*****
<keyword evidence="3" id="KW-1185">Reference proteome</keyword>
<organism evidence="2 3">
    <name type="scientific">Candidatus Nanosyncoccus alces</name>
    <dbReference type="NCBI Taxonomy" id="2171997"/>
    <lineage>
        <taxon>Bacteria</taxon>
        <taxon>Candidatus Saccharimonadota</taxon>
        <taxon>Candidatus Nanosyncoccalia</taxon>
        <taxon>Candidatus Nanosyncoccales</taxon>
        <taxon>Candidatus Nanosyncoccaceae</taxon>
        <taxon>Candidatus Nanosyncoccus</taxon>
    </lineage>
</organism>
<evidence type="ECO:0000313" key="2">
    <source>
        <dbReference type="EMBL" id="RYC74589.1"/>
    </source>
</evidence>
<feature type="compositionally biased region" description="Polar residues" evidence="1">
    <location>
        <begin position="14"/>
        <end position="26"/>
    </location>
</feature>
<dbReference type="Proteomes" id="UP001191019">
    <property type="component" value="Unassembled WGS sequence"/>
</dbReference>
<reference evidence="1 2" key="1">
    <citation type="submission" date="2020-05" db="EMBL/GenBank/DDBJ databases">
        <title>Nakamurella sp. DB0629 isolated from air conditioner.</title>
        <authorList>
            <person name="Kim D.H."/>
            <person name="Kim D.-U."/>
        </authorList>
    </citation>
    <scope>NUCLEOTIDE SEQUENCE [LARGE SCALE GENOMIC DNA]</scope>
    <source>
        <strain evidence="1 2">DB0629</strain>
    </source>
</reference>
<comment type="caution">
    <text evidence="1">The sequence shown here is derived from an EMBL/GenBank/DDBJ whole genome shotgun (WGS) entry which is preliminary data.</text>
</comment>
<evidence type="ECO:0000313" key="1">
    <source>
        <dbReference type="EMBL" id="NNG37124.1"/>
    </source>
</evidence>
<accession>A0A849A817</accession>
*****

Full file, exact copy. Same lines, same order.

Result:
<keyword evidence="3" id="KW-1185">Reference proteome</keyword>
<organism evidence="2 3">
    <name type="scientific">Candidatus Nanosyncoccus alces</name>
    <dbReference type="NCBI Taxonomy" id="2171997"/>
    <lineage>
        <taxon>Bacteria</taxon>
        <taxon>Candidatus Saccharimonadota</taxon>
        <taxon>Candidatus Nanosyncoccalia</taxon>
        <taxon>Candidatus Nanosyncoccales</taxon>
        <taxon>Candidatus Nanosyncoccaceae</taxon>
        <taxon>Candidatus Nanosyncoccus</taxon>
    </lineage>
</organism>
<evidence type="ECO:0000313" key="2">
    <source>
        <dbReference type="EMBL" id="RYC74589.1"/>
    </source>
</evidence>
<feature type="compositionally biased region" description="Polar residues" evidence="1">
    <location>
        <begin position="14"/>
        <end position="26"/>
    </location>
</feature>
<dbReference type="Proteomes" id="UP001191019">
    <property type="component" value="Unassembled WGS sequence"/>
</dbReference>
<reference evidence="1 2" key="1">
    <citation type="submission" date="2020-05" db="EMBL/GenBank/DDBJ databases">
        <title>Nakamurella sp. DB0629 isolated from air conditioner.</title>
        <authorList>
            <person name="Kim D.H."/>
            <person name="Kim D.-U."/>
        </authorList>
    </citation>
    <scope>NUCLEOTIDE SEQUENCE [LARGE SCALE GENOMIC DNA]</scope>
    <source>
        <strain evidence="1 2">DB0629</strain>
    </source>
</reference>
<comment type="caution">
    <text evidence="1">The sequence shown here is derived from an EMBL/GenBank/DDBJ whole genome shotgun (WGS) entry which is preliminary data.</text>
</comment>
<evidence type="ECO:0000313" key="1">
    <source>
        <dbReference type="EMBL" id="NNG37124.1"/>
    </source>
</evidence>
<accession>A0A849A817</accession>